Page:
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Brotherhood steers tricky currents of post-Mubarak Egypt

Khairat al-Shater, a top financier of Egypt's Muslim Brotherhood, will run in the country's upcoming presidential elections.

Story highlights

  • Muslim Brotherhood reversed itself to field a candidate for Egypt's presidency
  • Group needs must enact "real reform policies," campaign official says
  • Group faces disgruntled constituents and a surge by more hardline Islamists
  • "We are still in the reign of Hosni Mubarak," says Cairo businessman

Barely a year after the revolt that toppled longtime strongman Hosni Mubarak, Egypt's long-banned Muslim Brotherhood has become the leading force in the country's new politics.

But that success is already leading to grumbles on the streets of Cairo that the world's oldest and largest Islamist movement has become just another bunch of politicians, or worse.

"The lower house is with the Brotherhood. The upper house is with the Brotherhood. The constitutional council is with the Brotherhood. The presidency will be with the Brotherhood. The unions and professional associations are with the Brotherhood," Nasser Ibrahim, an archaeologist, told CNN. "It will be as if Mubarak's party never left."

The Brotherhood announced over the weekend that its political arm, the Freedom and Justice Party, had nominated 62-year old multimillionaire businessman Khairat al-Shater as its candidate for president in May. Al-Shater is the party's longtime second-in-command, a top strategist and financier.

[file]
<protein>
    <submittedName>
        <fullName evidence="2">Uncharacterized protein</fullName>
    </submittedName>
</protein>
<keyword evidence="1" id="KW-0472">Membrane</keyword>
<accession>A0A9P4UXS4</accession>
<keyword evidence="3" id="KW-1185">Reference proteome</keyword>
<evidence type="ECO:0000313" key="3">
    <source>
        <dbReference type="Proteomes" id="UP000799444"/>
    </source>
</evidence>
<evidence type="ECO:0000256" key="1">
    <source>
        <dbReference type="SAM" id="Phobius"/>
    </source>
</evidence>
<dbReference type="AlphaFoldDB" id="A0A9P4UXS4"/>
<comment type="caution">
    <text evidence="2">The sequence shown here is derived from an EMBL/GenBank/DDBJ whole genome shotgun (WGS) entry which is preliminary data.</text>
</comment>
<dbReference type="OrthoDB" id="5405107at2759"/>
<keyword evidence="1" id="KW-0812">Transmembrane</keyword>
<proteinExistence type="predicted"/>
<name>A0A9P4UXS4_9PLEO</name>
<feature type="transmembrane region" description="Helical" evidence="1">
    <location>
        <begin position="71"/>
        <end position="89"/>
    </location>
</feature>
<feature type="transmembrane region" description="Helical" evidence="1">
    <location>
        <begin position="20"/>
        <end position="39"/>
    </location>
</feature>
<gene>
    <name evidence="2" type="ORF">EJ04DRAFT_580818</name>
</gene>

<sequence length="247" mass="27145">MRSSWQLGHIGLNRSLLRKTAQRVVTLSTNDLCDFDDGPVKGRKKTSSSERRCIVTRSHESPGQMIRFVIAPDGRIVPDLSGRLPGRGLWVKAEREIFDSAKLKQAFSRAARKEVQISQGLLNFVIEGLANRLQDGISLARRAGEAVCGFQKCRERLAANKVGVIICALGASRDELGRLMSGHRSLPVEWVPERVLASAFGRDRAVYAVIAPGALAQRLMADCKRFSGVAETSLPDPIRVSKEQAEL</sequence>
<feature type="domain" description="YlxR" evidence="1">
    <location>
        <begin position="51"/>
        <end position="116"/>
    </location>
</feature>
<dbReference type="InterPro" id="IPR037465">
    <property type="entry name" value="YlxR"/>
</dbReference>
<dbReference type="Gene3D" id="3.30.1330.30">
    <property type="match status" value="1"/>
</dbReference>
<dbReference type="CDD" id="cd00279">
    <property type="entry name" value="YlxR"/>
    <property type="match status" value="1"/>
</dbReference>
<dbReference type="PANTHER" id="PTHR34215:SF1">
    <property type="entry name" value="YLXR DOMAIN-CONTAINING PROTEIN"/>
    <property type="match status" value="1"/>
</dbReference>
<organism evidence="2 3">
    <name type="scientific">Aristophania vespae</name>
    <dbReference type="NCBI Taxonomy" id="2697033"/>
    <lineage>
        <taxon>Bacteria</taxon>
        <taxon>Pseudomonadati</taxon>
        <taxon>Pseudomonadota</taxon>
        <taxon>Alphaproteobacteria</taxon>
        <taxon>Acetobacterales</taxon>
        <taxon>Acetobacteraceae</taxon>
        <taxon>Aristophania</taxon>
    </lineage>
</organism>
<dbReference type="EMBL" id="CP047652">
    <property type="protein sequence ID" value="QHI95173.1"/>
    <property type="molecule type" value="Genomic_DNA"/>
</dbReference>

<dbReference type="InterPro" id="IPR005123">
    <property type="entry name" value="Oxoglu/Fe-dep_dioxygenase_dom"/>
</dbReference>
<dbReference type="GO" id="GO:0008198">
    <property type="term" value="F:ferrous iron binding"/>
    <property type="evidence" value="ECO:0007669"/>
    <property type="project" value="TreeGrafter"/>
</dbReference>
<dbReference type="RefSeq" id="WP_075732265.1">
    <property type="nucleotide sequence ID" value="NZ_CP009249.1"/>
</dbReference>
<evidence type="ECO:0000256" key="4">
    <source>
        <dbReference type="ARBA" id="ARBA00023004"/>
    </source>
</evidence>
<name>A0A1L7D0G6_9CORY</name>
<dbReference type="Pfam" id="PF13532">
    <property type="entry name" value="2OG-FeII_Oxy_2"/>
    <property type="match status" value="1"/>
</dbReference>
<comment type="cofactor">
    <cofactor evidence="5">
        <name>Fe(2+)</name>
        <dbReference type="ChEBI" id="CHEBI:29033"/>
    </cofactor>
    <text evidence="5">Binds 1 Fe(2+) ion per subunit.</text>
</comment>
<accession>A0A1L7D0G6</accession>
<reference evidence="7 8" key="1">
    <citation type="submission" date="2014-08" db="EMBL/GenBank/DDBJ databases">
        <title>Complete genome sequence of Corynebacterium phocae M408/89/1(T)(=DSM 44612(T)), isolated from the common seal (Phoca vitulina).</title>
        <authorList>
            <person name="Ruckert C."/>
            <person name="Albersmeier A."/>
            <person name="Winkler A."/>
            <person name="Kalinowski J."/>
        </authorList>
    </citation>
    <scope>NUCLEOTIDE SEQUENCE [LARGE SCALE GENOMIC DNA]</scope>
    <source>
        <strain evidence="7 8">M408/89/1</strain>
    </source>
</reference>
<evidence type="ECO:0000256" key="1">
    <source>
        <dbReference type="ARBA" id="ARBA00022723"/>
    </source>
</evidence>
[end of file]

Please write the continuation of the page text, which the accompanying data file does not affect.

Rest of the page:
It says its decision to enter the presidential race -- reversing repeated pledges to sit out the contest -- was made to maintain a smooth transition of power in Egypt, where a military junta took power after Mubarak's ouster.

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"We came by the vote of the people and by the choice of the people from within the system itself, so I think we are quite democratic in terms of the process and the means," said Jihad Haddad, who is helping organize al-Shater's campaign. "What we really want is application of real reform policies on the ground, and we can't have that opportunity if we are out of executive power."

The Brotherhood has as its stated aim the establishment of a more traditional Islamic society in Egypt. It was officially banned in Egypt under Mubarak but unofficially tolerated, though its members were periodically harassed and jailed.

With Mubarak gone, the Brotherhood claimed the lion's share of seats in Egypt's parliament and is expected to play a prominent role in the writing of a new constitution. But its decision to field a presidential candidate after all has hit a sour note in some quarters.

"We are surprised that the Muslim Brotherhood never keeps their word," said Ahmed Maher, founder of the April 6th Movement, one of the youth groups that led the uprising against Mubarak. "They said they would not seek more than 20% of parliament seats, and now they have the majority. Same with the president -- they specifically said they would not field a candidate and now they come with al-Shater."

Meanwhile, U.S.-based analyst Shibley Telhami said Freedom and Justice MPs he met with in Washington this week are already facing complaints from disgruntled Egyptians, even before they form a government of their own. He said one lawmaker told him, "I go back home to my constituents and they already are blaming me for a lack of action."

Sondos Asem, a spokeswoman for the Brotherhood, told CNN on Monday that the group decided to enter al-Shater in the May presidential vote because the rest of the roughly 450-member field lacks the "leadership potential that would bring about stability in Egypt and in our international relations."